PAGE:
4 Financial Independence June 7, 2011 at 12:28 pm

Honestly inflation is vary from household to household. Depends where you money go.

Some of the items are even getting cheaper- for example, if you want to replace a laptop with the same spec 3 years later – it is actually getting cheaper : -)

I analyzed in my blog our expenses over last three years and it is not much of a difference, in comparison with 2008 or 2009.

But inflation is the one thing might force America to default on its debt.

5 Hunter June 9, 2011 at 3:18 pm

We are feeling the inflationary pressure. Despite our local gov’t touting lower property taxes due to 5 years of declining property values. They have thought of other ways to cover their deficit problems. Increased water rates, personal property taxes, and even record fine revenue for the police force. We are no better off.

6 Len Penzo June 11, 2011 at 3:42 pm

Pay no attention to the man behind the curtain, people! The obvious rising cost of living is all in your imagination.

Seriously, the government has accrued so much debt right now, it has real incentive to see inflation take hold — since they are unwilling to stop the deficit spending and cut the bloated government to affordable levels, it is the only other way to pay off the debt.

Remember, inflation is a debtor’s best friend. Unfortunately, it’s also the mortal enemy of savers and the fiscally responsible.

All the best,

Len Penzo dot Com

7 Bret @ Hope to Prosper June 13, 2011 at 11:35 am

Inflation is the goverment’s sneaky little way of stealing from everyone who owns a dollar.

As Len said, with the huge deficits, trillions in treasury bonds and COLAs on entitlement programs, they don’t have any practical choice but to lie about the rate of inflation. They have really painted us into a corner.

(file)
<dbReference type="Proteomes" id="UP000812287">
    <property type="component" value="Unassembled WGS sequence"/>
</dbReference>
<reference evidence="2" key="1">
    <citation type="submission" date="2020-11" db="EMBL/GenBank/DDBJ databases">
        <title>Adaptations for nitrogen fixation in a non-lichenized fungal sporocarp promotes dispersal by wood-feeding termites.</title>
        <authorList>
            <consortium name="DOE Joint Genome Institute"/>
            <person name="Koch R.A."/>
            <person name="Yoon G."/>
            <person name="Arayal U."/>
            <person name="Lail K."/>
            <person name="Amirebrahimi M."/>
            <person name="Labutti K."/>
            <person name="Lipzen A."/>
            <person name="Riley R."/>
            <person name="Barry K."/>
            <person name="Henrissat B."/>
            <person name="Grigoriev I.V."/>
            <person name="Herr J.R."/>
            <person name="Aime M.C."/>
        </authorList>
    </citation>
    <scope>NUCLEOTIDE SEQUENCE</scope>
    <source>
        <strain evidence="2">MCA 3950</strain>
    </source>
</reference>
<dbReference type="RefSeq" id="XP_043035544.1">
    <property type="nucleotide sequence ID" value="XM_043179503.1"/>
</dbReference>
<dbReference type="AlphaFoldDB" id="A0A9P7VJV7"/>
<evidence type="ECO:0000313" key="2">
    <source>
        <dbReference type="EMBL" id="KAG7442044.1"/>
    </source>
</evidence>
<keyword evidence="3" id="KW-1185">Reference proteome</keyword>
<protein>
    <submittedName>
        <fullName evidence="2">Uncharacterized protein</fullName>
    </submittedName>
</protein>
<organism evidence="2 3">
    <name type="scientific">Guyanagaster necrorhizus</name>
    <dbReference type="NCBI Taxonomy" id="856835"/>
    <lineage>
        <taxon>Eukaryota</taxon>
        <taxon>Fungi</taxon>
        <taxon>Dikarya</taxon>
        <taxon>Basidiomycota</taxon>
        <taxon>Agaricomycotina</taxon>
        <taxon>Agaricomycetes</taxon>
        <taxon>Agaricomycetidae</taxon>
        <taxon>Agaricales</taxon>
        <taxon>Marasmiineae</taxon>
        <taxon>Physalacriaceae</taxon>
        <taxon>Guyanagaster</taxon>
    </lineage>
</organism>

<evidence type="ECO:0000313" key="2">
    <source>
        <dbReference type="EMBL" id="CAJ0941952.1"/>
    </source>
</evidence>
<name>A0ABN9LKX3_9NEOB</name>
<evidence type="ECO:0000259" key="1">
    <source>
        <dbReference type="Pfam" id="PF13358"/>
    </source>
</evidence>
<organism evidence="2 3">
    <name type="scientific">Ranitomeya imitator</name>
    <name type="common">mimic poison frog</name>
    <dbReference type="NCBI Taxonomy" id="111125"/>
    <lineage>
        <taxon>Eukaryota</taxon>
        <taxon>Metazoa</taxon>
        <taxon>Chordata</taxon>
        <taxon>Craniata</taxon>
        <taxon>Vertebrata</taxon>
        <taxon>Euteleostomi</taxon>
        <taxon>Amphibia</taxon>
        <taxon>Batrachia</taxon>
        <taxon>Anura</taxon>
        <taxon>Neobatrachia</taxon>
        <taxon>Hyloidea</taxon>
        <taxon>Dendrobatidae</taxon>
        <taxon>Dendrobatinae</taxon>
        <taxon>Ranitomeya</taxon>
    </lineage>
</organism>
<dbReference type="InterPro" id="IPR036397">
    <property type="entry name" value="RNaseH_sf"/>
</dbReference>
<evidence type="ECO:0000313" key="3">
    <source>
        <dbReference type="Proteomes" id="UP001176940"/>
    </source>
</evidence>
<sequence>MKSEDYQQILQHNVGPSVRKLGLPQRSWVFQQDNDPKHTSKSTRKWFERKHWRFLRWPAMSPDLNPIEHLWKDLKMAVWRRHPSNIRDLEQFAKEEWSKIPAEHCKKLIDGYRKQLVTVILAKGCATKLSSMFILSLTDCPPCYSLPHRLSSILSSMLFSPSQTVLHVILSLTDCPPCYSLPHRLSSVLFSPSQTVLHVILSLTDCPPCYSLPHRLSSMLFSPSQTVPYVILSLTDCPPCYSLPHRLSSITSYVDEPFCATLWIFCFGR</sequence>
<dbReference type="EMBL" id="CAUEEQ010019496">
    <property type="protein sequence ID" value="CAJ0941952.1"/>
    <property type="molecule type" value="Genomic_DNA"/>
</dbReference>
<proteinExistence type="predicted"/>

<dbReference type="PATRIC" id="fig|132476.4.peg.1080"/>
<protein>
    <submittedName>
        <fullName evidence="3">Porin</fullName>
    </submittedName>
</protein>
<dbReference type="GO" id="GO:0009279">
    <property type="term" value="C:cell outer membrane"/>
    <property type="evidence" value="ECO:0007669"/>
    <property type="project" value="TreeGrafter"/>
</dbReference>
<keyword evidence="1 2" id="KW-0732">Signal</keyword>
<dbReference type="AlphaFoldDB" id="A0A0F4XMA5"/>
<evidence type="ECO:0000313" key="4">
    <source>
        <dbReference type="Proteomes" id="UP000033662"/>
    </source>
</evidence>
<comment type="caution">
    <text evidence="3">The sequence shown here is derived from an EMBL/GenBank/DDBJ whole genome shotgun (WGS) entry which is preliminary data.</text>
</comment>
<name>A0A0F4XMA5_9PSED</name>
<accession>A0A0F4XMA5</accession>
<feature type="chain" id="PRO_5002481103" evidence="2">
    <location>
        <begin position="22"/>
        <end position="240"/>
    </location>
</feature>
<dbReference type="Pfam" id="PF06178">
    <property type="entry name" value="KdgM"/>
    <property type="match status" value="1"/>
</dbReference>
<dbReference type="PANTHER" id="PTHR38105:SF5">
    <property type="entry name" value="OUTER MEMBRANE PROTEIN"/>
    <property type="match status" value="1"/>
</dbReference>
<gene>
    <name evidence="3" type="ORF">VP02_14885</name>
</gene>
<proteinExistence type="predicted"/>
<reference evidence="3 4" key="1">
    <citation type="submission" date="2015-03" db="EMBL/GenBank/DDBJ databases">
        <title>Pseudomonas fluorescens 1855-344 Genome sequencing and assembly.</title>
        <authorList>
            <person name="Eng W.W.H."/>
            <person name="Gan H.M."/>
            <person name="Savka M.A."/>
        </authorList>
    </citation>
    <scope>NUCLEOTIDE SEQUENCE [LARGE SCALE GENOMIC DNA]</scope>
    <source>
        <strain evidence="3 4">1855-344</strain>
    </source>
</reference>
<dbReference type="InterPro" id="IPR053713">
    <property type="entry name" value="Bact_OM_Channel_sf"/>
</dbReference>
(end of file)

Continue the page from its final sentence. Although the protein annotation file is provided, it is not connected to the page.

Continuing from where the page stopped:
The real rate of inflation (pre 1990 calculation) is published at a website called It is right around 6% this year, which is much more accurate than the bogus rate published by the U.S. BLS.

8 JT July 8, 2011 at 3:50 pm

CPI is hardly understated. Food and energy are excluded, sure, but consider also that 70% of the upward trajectory in the consumer price index is due to housing.

The CPI uses “implied rents” to value homes. So, if rents rise, then home prices do too. Housing is actually falling in price, but rents are rising. The result is a higher CPI reading than necessary.

9 Marz Bonfire August 2, 2011 at 11:00 am

Careful not to confuse asset inflation with monetary inflation.

The Fed is trying to induce monetary inflation by creating asset inflation and is failing miserably.

It is counter-intuitive, but asset inflation is deflationary: higher gas, milk, etc. make one less apt to spend on other things and eats away at overall demand for credit, which is contracting, and thus holding monetary inflation at bay.

10 mintu kumar August 23, 2011 at 7:51 am

I’m posting my blog video here because I need to reach out to the real people who are effected by the Global Economic Crisis.

11 sophie August 31, 2011 at 3:25 pm

Thank you for explaining it honestly. You definitely explain it better than CBS Money Watch which is probably funded by the government.